If the accounting divides sales into meals, drinks, and other, then the business plan should divide sales into meals, drinks, and other. So if your chart of accounts divides sales by product or service groups, keep those groups intact in your sales forecast. If bookkeeping tracks sales by product, don’t forecast your sales by channel instead.
If you’re planning for a startup business, coordinate the bookkeeping categories with the forecasting categories.
Get your last Income Statement (also called Profit & Loss) and keep it in view while you develop your future projections.
- If you don’t have more than 20 or so each rows of sales, costs, and expenses, then make the rows in the projected statement match the rows in the accounting.
- If your accounting summarizes categories for you – most systems do – consider using the summary categories in your business plan. Accounting needs detail, while planning needs a summary.
If your categories in the projections don’t match the accounting output, you’re not going to be able to track plan vs. actual well. It will take retyping and recalculating. And you’ll lose the most valuable business benefit of business planning: management, steering your company.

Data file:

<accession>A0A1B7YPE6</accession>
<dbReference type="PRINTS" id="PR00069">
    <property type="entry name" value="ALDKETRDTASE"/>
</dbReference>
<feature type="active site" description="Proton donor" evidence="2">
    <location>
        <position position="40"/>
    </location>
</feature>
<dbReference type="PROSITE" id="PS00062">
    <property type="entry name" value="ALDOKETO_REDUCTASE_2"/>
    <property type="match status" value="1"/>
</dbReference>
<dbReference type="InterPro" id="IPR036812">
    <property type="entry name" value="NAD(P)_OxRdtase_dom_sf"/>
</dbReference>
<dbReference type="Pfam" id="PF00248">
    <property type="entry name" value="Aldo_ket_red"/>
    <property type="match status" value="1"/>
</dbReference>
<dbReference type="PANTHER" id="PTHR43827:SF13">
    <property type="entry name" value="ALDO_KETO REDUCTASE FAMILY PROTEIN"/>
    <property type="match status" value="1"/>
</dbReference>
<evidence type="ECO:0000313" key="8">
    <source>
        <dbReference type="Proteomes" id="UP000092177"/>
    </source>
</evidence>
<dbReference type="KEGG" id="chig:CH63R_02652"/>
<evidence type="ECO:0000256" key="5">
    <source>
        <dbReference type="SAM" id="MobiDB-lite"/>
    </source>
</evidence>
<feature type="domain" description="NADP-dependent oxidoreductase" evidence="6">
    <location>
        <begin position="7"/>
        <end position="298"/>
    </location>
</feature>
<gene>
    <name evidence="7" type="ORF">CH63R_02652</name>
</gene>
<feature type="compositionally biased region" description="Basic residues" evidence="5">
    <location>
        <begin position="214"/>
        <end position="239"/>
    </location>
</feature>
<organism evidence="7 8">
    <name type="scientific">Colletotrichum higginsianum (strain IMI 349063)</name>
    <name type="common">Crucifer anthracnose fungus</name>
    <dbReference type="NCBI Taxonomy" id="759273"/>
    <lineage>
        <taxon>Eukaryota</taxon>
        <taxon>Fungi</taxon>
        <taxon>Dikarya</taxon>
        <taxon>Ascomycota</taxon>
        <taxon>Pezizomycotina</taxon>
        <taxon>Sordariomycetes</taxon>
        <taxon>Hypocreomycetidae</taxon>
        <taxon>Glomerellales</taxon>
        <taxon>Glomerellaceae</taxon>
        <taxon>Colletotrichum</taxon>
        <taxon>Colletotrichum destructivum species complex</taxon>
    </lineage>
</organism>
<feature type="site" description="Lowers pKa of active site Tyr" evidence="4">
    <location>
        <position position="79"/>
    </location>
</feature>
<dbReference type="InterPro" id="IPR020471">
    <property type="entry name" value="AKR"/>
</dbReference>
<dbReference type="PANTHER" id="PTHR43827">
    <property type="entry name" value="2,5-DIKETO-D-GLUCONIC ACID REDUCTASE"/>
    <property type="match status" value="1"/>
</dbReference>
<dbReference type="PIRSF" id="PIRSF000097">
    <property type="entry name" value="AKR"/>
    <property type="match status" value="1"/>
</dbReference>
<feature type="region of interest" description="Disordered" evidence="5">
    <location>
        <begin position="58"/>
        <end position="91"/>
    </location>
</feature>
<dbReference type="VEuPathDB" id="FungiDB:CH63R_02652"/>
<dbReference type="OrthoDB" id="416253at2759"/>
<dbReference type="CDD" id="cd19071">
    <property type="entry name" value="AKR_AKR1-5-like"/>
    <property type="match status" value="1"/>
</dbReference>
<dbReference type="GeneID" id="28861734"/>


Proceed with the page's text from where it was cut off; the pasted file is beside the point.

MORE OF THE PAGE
Set the right scope
Are examples here show just the sales budget of the forecast. We recommend tracking and managing plan vs. actual for all of your business financials, including not just sales but the cost of sales, expenses, profit and loss, balance sheet, and cash flow. The same methodology applies.
Some items are more important than others. You do what you can to optimize management. Generally, where plan vs. actual analysis is most likely to help with management decisions are on sales, costs, and expenses.
Putting your actual results into a spreadsheet
This next step is why you set your categories to match your accounting outputs. Most accounting or bookkeeping software can export actual results into spreadsheet format. From there, you can copy and paste actual data, from accounting reports, into spreadsheets set to match the exact structure of your spreadsheet. For example:
Be aware that with the spreadsheet method, getting actual results into the right spreadsheet structure — matching the plan or budget — can be tricky. It’s the most likely spot for errors. Throughout the process, double-check your inputs and your settings. There are ways to error-check spreadsheets that are beyond the scope of this article.
Calculating the plan vs. actual (Variance)
The budget or plan is one spreadsheet and the actual results another. In most spreadsheets these might be separate sheets or tabs inside a single spreadsheet or workbook.